Love Never Fails
“My heart so wishes the rest of me was extroverted right now,”I thought to myself Saturday night as I fell back into my corner of the couch. My cozy corner—that quiet, rejuvenating place where I can lay my head down, eye my bookshelves, turn on the TV, grab a book from the side table, ponder all the art on my gallery wall, and cuddle the cat (if he’ll let me) all at once or in whatever order and combination I choose. You see, as this list might reveal, I’m no extrovert. No, I’m an introverted homebody who loves time in my cozy corner. There’s just one “problem”here: I also love people. I mean really love people and spending inordinate amounts of time in their presence. Herein lies the tension. And the questions I seem to constantly ask myself: Should I be with the people? Or should I be in the cozy corner? Or should I be at my desk writing, recording, designing? A list of other less-relevant “shoulds”often find their way into this dialogue as well, but that’s a different conversation for a different day.
Now back to Saturday night, when my heart was overflowing with amazement and that bone-deep sort of gratitude for all the people with whom I’d shared the day and the week. I wished I could handle more time amid all the activity, but knew that I couldn’t and must stop to recharge for my own health and for the good of others. Deep love for them or not, tired Sarah is a little monster.
That couch corner hadn’t seen me in the daylight all week. I’d worked overtime the previous weekend to launch a new liturgical arts project, which I did Sunday morning. Shortly thereafter while at lunch I received news that my friends were on their way to the hospital to deliver their first baby! I stuffed my face, excused myself from the table, grabbed coffee, and rushed to the hospital. It turns out the rushing was entirely unnecessary as that little boy didn’t enter the world before forty-one hours of labor and delivery had passed. But enter the world he did, and he’s a sort of precious I might never quite find the words for. During those hours of labor, I mostly camped out at the hospital with a crew of about fifteen wonderfully committed, caring, and hilarious family members and friends ranging between the ages of five weeks and seventy years old. We watched phones for updates and played games, everybody asking everybody else if they needed anything approximately every 20 minutes. When not at the hospital, I was hopping between my parents’house (because I had promised I’d finally bring the new boyfriend home for dinner), the local college (because a conference was in town at which I had lectures to hear, friends to see, and that new project I mentioned to promote) and, of course, I did sometimes go into the office (because I do have a job). This mostly all slowed down by Wednesday night. So Thursday, naturally, would be a day to play catch-up at my job and hopefully wind down a little early. Or so I thought.
Then I checked my e-mail.
I should pause to mention that work for me is helping run an internship for intentional Christian community at the Yellow House of Highland in Shreveport, LA. We live as one of many new monastic communities in the U.S. and abroad, and for the last five years or so we’ve been learning what it means to covenant to people in a particular place, living by a common rule of life, with hopes — in the vein of monastic tradition — to remind the Church in some small way who She is and to help preserve and cultivate the best of culture for the common good. Two years ago we started an internship for young adults that a team of us runs out of the Yellow House to offer an immersive learning experience in holistic, intentional community life.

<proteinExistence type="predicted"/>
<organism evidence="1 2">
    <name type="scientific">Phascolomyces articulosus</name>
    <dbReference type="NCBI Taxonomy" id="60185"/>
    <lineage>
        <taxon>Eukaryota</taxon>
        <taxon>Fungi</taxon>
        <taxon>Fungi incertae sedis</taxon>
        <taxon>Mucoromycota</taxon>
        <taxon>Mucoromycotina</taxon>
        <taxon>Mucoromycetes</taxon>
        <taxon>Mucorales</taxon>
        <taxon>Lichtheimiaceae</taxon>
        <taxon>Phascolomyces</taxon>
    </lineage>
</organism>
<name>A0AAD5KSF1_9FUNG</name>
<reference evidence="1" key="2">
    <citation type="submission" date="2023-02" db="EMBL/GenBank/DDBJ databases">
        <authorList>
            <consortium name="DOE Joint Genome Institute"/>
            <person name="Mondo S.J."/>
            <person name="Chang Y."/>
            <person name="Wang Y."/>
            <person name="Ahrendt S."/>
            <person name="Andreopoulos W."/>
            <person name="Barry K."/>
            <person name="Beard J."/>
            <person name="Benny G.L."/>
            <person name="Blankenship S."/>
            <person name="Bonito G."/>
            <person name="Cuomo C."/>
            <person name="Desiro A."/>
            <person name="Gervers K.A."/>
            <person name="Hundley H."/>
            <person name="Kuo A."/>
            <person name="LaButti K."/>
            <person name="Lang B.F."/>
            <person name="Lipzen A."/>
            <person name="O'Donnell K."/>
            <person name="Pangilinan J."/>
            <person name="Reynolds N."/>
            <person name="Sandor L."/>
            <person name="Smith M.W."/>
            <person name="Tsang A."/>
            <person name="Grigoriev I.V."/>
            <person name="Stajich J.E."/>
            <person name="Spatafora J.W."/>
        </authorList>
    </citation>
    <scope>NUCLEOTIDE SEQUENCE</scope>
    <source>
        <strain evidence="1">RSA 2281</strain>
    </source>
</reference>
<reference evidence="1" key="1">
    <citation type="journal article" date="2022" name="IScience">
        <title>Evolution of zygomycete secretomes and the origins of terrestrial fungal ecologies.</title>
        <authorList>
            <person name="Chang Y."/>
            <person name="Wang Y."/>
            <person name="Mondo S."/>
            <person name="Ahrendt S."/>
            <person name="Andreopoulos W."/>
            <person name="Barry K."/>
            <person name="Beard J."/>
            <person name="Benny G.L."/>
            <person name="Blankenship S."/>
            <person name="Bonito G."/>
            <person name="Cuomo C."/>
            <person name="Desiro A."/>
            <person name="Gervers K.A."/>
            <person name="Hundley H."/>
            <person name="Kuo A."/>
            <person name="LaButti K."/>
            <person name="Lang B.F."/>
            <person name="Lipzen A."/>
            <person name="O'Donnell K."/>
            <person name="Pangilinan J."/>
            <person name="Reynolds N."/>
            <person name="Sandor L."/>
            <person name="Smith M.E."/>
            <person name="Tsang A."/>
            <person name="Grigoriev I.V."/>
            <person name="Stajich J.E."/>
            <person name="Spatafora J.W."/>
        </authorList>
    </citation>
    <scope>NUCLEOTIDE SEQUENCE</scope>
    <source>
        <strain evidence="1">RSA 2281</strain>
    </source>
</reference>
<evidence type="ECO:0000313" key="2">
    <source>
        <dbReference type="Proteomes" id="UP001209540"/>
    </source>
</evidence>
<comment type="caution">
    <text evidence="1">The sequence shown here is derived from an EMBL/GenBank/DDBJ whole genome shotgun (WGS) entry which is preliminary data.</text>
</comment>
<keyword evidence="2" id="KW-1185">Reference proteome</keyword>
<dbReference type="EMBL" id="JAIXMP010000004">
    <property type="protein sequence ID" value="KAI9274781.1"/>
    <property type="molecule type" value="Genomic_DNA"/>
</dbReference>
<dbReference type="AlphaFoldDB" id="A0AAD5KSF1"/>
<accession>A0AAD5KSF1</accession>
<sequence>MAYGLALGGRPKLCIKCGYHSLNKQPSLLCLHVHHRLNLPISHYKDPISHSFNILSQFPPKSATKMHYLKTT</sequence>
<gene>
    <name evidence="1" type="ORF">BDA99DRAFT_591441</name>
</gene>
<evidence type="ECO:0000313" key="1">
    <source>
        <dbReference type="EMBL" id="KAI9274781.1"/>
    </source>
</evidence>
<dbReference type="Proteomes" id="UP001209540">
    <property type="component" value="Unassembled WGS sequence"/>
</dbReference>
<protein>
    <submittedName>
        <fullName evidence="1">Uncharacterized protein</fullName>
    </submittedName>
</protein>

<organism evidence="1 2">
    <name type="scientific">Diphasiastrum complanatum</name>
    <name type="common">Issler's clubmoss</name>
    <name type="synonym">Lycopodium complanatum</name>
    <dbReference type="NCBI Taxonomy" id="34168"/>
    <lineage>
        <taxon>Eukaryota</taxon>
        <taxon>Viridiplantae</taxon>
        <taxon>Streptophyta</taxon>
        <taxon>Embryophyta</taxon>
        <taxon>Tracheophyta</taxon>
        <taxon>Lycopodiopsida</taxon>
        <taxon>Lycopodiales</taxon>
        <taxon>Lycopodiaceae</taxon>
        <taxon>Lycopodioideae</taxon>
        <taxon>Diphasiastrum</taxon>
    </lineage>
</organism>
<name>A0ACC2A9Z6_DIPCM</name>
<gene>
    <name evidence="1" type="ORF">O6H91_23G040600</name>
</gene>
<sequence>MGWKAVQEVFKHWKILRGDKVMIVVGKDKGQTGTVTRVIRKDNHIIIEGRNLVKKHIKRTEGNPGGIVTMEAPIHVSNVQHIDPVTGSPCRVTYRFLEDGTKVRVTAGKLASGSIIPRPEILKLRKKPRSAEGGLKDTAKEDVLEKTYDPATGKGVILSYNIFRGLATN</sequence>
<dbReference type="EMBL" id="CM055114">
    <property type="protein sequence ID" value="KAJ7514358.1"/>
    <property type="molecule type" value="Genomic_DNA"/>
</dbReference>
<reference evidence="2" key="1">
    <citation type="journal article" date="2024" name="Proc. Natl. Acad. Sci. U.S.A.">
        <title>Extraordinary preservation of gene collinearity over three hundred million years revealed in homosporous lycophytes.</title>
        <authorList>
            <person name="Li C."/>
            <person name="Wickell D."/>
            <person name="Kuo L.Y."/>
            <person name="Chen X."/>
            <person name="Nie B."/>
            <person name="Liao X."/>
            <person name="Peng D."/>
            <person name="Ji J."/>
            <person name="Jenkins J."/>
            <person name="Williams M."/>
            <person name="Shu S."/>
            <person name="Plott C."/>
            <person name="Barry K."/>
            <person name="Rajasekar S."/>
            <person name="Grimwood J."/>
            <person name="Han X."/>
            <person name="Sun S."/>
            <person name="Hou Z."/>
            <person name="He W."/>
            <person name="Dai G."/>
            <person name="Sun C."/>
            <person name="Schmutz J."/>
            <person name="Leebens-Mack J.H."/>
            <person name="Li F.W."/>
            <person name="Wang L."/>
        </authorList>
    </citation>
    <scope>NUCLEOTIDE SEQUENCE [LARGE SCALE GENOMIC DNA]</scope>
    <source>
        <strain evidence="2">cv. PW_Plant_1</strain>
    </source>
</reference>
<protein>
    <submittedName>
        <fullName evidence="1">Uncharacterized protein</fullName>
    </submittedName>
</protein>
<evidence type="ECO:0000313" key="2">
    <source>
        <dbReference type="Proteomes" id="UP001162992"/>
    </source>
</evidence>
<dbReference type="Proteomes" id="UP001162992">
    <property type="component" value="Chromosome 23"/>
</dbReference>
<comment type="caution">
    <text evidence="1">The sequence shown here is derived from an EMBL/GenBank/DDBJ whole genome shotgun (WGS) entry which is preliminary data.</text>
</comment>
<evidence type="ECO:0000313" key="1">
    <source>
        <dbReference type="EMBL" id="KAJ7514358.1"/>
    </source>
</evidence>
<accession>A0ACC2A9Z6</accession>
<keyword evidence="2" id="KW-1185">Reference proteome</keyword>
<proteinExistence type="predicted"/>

I suppose it’s impressive that more didn’t fall through the cracks in that whirlwind of a week, so for that I’m grateful. But from Tuesday to Thursday a particular e-mail went unnoticed — an e-mail from a pastor on sabbatical who’d be passing through town Thursday (now today) and hoped she might meet up with us, hear more about what is happening in our community, and find a place to stay the night. She was coming from the Dallas-Fort Worth area, where she’d spent time with friends of ours at the Missional Wisdom Foundation, and she was headed to Koinonia Farms, a community that has greatly influenced our own and that we also hope to visit in the near future. Not the right e-mail to miss. As a new monastic community, one of our core values is hospitality, so while I figured that making contact at 1:30 p.m. on the day she’d planned to come through town might be a lost cause, I knew I must try. I returned the e-mail and called the phone number she offered, leaving one of my notoriously awkward voice mails (as I had no time to write a “script”for it), genuinely hoping we could connect. It sounded like we’d have much to share, friends in common and mutually valuable stories to exchange.
Amazingly, Sharon returned my call. She apparently wasn’t scared off by my voice mail and did still have time to stop in for dinner. Wonderful! So I nixed the “wind down”plan for the afternoon, made myself a thorough list to guarantee sufficient catch-up on Monday, and went into hostess mode.
Who could join us for dinner on such short notice?
What will we eat?
Is the house clean? No.
Get Alex to call the others.
Can Amanda make the hospitality room bed?
Hang the art strewn across the kitchen table.
Have I showered today? No.
Speed-read Koinonia Farmswebsite for a refresher.
Say something rude to Jessie.
Eat cheese and crackers.
Apologize one more time.
“I think she's here!”one of the girls said.
Greet our new friend Sharon at the door.
On the porch she may still have been a stranger, but Sharon — like most folks who come through that door — felt like friend by the time we’d reached the living room. Genuine welcome and intrigue circulated in the introductory pleasantries. Just as I thought we should ask if she’d like a drink, I watched Jessie reemerge, one step ahead, handing her a glass of water. We asked our guest-friend how she found us and what sent her on her travels. She’d burned out on work in the institutional church. She thought surely there was something else somewhere that felt more like life than the overworked, underfunded, money-and-building-centric existence she’d walked away from, and she was looking for it. We know what you mean, we assured her.